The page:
- Then barriers or bollards are strung out across residential streets to prevent their use as rat runs for through traffic—a common problem in a city where quiet streets very often run parallel to major road routes. Beyond these general steps, each Mini-Holland has its own unique local plans. The most eye-catching is a project to create a riverside cycleway in the southwestern borough of Kingston upon Thames. This would float on the River Thames itself, opening up a pretty stretch of waterfront to cyclists.

- While it’s clear than not everyone is in love with the Mini-Holland plans, there’s no avoiding the fact that London’s tide is clearly turning towards a genuinely cycle-friendly city layout. This is a refreshing change from years of half-measures that have resulted in a notoriously high number of road deaths. Often little more than paint on a road, London’s main bike highways have been accused of actually making problems worse, by granting cyclists a false sense of safety.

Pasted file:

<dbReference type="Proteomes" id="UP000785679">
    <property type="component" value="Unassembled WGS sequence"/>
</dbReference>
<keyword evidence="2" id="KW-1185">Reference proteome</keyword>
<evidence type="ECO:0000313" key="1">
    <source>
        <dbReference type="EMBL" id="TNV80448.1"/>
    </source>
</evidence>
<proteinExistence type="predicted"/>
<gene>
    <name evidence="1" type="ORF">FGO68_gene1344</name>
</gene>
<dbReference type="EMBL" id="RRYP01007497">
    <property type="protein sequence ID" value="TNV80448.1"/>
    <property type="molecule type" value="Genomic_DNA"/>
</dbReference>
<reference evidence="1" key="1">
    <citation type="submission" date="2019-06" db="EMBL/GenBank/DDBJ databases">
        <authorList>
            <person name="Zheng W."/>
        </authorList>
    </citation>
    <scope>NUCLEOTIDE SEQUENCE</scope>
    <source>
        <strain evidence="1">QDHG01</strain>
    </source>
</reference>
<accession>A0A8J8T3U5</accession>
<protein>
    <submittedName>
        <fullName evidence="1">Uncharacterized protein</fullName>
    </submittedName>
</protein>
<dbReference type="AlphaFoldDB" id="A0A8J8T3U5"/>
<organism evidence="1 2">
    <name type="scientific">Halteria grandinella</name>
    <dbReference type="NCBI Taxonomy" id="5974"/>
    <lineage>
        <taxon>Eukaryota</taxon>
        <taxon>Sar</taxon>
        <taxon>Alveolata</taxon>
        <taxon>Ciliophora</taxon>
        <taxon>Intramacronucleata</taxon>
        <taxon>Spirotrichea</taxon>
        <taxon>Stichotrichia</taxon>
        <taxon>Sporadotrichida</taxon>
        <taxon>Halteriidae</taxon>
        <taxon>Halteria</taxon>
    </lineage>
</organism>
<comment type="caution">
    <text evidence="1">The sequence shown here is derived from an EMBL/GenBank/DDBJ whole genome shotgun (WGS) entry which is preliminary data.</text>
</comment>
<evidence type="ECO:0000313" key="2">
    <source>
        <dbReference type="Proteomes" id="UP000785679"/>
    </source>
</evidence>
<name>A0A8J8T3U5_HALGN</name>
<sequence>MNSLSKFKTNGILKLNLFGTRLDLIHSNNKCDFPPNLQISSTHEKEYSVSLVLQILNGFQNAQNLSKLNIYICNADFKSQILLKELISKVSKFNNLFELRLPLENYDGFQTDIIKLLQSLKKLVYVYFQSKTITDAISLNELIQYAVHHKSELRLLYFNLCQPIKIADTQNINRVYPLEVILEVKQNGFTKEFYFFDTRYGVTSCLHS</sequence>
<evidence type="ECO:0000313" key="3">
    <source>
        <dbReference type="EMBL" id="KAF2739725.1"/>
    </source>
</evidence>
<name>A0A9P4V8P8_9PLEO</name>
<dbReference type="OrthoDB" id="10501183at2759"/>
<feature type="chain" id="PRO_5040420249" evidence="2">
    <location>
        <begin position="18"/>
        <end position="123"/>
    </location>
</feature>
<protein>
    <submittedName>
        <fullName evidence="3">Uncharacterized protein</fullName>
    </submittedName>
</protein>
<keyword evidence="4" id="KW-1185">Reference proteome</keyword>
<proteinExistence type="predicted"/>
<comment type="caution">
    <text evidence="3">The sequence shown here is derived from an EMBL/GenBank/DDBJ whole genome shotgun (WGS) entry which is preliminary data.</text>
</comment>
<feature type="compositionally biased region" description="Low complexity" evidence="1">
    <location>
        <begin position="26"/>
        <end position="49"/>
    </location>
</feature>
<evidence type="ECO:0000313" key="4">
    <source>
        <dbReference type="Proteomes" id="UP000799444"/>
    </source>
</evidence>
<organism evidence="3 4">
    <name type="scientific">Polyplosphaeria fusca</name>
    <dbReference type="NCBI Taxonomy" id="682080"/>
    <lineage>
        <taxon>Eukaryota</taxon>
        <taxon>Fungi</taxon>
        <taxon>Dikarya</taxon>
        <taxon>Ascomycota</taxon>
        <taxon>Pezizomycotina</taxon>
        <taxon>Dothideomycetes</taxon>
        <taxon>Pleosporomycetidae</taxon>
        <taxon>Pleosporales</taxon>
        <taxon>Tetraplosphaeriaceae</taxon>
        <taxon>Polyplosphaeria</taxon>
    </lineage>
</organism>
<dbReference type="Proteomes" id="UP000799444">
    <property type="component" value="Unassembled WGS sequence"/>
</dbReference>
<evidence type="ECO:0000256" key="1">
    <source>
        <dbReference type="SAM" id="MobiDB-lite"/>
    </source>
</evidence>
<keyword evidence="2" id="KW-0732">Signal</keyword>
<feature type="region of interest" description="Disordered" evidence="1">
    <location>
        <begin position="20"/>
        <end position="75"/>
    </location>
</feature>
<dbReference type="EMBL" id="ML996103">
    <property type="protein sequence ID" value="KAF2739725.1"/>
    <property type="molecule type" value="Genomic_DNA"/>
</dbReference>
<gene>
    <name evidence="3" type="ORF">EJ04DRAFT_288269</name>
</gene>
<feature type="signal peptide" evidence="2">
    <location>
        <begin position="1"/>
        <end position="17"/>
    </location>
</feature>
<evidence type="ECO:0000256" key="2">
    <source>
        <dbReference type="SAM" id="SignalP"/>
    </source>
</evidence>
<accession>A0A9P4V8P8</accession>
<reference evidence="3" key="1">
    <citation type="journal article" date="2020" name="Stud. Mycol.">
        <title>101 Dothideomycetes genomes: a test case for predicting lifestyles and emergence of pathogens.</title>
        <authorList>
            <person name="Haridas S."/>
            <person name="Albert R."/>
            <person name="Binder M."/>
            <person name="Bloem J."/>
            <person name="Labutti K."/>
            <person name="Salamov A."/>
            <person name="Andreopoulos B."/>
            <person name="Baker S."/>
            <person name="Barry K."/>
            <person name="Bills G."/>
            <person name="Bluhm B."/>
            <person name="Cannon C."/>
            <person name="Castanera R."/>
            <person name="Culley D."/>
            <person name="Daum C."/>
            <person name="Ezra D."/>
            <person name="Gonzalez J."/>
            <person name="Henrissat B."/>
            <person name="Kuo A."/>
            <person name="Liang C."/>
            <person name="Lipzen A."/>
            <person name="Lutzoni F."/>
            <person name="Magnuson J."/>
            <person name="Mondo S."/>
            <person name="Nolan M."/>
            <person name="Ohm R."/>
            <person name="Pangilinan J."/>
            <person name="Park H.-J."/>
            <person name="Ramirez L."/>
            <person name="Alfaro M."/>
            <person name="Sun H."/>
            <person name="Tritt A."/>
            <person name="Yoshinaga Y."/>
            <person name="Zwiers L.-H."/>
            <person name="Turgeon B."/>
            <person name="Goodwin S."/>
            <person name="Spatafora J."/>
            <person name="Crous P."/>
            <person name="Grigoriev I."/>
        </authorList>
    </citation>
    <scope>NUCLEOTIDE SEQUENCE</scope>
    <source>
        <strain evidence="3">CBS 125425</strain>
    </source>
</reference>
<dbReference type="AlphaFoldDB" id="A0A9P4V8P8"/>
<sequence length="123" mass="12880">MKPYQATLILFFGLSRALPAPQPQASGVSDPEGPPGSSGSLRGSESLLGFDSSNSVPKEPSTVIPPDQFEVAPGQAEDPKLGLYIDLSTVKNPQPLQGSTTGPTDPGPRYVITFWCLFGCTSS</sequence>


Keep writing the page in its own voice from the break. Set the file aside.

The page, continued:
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http://cdn.citylab.com/media/img/cit...jpg?1442938603

M II A II R II K Sep 23, 2015 8:09 PM

Hickenlooper promises $100M to make Colorado "the best state for biking"

Read More: http://www.denverpost.com/business/c...t-state-biking

Quote:

.....

"Biking can be such a positive force, and I think being the best biking state is going to fuel economic growth and tourism. It's going to lead us toward a cleaner environment, and it's going to help us be the healthiest state in America," Hickenlooper said in Las Vegas at Interbike, the largest annual bike trade event in North America.